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Urol Oncol. 2018 Nov;36(11):498.e1-498.e7. doi: 10.1016/j.urolonc.2018.08.004. Epub 2018 Sep 17.

Immediate intravesical chemotherapy for low-grade bladder tumors in California: An underutilized practice and its impact on recurrence.

Author information

1
Department of Urology, University of California Davis, Sacramento, CA; University of California Davis Comprehensive Cancer Center, Sacramento, CA; Division of Urology, Department of Surgery, VA Northern California Health Care System, Sacramento, CA. Electronic address: syap@ucdavis.edu.
2
Division of Hematology Oncology, Center for Oncology and Hematology Outcomes Research and Training (COHORT), UC Davis School of Medicine, Sacramento, CA.
3
Department of Urology, University of California Davis, Sacramento, CA.
4
University of California Davis Comprehensive Cancer Center, Sacramento, CA; Department of Public Health Sciences, School of Medicine, University of California Davis, Davis, CA; Public Health Institute, Cancer Registry of Greater California, Sacramento, CA.
5
Department of Urology, University of California Davis, Sacramento, CA; University of California Davis Comprehensive Cancer Center, Sacramento, CA.
6
University of California Davis Comprehensive Cancer Center, Sacramento, CA; Division of Hematology Oncology, Center for Oncology and Hematology Outcomes Research and Training (COHORT), UC Davis School of Medicine, Sacramento, CA.

Abstract

OBJECTIVES:

To demonstrate patterns of uptake and impact on recurrence of intravesical chemotherapy (IC) immediately following transurethral resection of bladder tumor (TURBT) for low-grade non-muscle-invasive bladder cancer (NMIBC) at a population level.

METHODS:

Incident cases of low-grade (LG) Ta or T1 NMIBC from 2005 to 2012 were identified from the California Cancer Registry. We determined rates of IC utilization following TURBT. Multivariable logistic regression models were utilized to assess predictors of IC utilization. Multivariable Cox proportional hazards regression was used to assess the association of IC utilization with recurrence-free survival, bladder cancer-specific survival, and overall survival.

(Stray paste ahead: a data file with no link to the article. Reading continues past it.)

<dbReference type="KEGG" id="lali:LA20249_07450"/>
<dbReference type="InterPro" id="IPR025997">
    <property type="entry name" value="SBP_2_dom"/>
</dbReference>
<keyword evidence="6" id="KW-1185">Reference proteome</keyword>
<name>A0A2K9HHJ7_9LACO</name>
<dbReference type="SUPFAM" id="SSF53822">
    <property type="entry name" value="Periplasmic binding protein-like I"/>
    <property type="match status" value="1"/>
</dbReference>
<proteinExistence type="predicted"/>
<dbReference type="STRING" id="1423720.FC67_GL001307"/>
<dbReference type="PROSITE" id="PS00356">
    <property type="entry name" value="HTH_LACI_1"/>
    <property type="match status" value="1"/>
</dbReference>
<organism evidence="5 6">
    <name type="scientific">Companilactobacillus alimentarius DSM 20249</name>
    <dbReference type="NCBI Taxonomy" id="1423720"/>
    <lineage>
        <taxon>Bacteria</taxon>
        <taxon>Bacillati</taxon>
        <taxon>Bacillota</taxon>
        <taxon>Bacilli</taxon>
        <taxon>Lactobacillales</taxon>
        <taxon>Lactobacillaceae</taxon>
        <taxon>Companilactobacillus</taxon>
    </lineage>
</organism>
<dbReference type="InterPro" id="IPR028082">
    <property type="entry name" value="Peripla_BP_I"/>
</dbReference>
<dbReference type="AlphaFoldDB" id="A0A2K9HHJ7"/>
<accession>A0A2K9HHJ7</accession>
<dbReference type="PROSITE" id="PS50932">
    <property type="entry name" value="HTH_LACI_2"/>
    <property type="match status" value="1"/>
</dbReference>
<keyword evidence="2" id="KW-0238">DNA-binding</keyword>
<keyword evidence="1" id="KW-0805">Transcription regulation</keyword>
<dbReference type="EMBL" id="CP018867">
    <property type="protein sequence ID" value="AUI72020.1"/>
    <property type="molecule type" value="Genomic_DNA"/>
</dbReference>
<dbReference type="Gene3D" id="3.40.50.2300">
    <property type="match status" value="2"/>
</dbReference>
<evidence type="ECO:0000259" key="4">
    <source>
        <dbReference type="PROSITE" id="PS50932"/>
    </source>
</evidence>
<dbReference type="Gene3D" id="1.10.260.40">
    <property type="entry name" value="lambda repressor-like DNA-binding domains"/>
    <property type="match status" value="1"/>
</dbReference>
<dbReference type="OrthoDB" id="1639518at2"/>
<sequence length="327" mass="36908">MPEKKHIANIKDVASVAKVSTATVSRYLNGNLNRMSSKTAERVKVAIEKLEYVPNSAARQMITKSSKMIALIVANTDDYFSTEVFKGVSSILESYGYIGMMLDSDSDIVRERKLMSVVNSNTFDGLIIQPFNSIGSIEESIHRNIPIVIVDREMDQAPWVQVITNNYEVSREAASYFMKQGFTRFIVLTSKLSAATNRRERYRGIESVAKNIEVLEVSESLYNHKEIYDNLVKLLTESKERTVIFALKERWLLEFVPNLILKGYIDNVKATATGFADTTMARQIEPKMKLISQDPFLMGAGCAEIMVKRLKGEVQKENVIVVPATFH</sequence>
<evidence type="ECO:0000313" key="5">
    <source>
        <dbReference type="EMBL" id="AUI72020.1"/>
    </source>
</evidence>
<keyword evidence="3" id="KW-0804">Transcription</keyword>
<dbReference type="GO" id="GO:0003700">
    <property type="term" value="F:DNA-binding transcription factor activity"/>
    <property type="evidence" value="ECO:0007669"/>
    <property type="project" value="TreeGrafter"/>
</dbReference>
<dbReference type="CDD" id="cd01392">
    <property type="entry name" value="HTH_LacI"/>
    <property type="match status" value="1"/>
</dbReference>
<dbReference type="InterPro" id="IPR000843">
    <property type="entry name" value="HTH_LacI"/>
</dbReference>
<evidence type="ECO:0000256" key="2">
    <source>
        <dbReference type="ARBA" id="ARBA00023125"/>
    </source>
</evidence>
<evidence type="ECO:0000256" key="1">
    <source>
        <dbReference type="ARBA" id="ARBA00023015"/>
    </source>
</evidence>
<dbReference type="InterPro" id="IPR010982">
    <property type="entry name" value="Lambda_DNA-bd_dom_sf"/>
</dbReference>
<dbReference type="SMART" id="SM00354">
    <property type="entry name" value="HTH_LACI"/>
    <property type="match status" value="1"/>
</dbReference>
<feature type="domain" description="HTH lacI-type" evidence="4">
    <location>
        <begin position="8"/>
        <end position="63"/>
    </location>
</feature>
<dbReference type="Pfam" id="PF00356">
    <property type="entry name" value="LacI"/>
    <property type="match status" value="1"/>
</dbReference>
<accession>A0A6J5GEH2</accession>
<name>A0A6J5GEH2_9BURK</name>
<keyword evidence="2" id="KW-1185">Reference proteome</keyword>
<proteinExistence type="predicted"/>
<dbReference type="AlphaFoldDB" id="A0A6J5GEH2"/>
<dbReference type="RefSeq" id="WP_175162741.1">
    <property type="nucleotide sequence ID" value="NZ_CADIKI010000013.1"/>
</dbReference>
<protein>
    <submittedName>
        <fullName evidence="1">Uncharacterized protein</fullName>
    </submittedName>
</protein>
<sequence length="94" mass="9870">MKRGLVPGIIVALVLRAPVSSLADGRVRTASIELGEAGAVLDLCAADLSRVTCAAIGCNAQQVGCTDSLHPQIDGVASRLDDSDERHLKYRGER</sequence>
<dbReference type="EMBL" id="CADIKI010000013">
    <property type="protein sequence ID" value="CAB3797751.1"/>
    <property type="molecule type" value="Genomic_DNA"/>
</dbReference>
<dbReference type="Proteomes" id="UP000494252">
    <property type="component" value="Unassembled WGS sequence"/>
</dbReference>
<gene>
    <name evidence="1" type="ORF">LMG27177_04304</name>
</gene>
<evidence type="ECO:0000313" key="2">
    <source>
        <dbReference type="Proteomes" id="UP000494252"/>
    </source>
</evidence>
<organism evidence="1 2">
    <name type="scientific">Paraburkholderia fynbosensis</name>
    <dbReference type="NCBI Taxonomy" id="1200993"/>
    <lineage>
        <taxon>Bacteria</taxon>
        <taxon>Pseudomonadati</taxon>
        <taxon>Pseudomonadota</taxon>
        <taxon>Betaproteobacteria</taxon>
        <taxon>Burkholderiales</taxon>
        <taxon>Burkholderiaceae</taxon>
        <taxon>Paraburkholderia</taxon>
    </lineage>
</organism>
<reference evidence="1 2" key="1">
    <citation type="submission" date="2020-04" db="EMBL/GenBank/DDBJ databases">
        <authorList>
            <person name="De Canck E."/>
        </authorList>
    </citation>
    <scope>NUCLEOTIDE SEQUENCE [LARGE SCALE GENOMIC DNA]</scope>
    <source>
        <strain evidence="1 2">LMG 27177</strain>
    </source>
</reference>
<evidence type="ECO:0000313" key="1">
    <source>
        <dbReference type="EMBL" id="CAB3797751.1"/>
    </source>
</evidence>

RESULTS:

Ten thousand thirty-one patients with LG NMIBC diagnosed in California between 2005 and 2012. The overall rate of IC utilization was 5.1%, and increased from 1.7% (2005-2006) to 9.6% (2011-2012). More recent year of diagnosis (Odds ratio 1.74, confidence interval 1.60-1.90 for 2-year increments) was associated with an increased likelihood of undergoing immediate postoperative IC. The cumulative incidence of recurrence at 24 months for patients who received IC was 25.2% compared to 30.2% among those who did not receive IC. Use of IC was significantly associated with improved recurrence-free survival (Hazards ratio 0.82, confidence interval 0.70-0.97).

CONCLUSION:

Utilization of IC for LG NMIBC remains dismally low, with less than 10% of patients receiving this standard of care. Low utilization is associated with increased rates of recurrence. We demonstrate a major shortcoming in quality of care with potential widespread impact on outcomes and cost of care.

KEYWORDS:

bladder cancer; intravesical chemotherapy; non-muscle-invasive

PMID:
30236855
DOI:
10.1016/j.urolonc.2018.08.004
[Indexed for MEDLINE]

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